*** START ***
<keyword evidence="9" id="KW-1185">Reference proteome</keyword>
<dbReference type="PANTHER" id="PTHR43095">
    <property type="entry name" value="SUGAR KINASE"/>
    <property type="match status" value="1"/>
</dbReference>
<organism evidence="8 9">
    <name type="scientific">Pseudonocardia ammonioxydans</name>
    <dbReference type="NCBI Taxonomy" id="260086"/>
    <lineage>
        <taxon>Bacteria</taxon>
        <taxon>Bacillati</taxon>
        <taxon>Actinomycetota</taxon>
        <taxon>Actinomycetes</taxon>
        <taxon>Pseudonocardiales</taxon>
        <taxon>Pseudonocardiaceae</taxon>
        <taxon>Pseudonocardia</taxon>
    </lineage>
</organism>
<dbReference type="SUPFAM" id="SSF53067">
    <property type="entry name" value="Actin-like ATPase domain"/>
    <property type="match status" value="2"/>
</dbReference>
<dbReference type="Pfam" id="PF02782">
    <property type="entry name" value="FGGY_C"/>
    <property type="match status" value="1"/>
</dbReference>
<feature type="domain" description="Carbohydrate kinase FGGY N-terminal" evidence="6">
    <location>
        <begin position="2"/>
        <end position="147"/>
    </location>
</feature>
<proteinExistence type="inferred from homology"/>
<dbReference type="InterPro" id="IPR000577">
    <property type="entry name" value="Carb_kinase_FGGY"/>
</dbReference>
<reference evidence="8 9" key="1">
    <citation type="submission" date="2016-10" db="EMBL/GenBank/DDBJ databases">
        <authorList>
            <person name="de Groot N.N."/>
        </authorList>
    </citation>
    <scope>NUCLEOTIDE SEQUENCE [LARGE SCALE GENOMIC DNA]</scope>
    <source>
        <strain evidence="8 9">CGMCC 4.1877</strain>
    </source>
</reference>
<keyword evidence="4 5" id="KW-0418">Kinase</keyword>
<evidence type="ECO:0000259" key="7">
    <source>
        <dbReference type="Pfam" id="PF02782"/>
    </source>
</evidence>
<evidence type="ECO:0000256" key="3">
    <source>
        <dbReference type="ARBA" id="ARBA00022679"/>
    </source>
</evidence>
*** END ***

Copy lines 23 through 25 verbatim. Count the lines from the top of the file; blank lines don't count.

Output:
<dbReference type="Pfam" id="PF02782">
    <property type="entry name" value="FGGY_C"/>
    <property type="match status" value="1"/>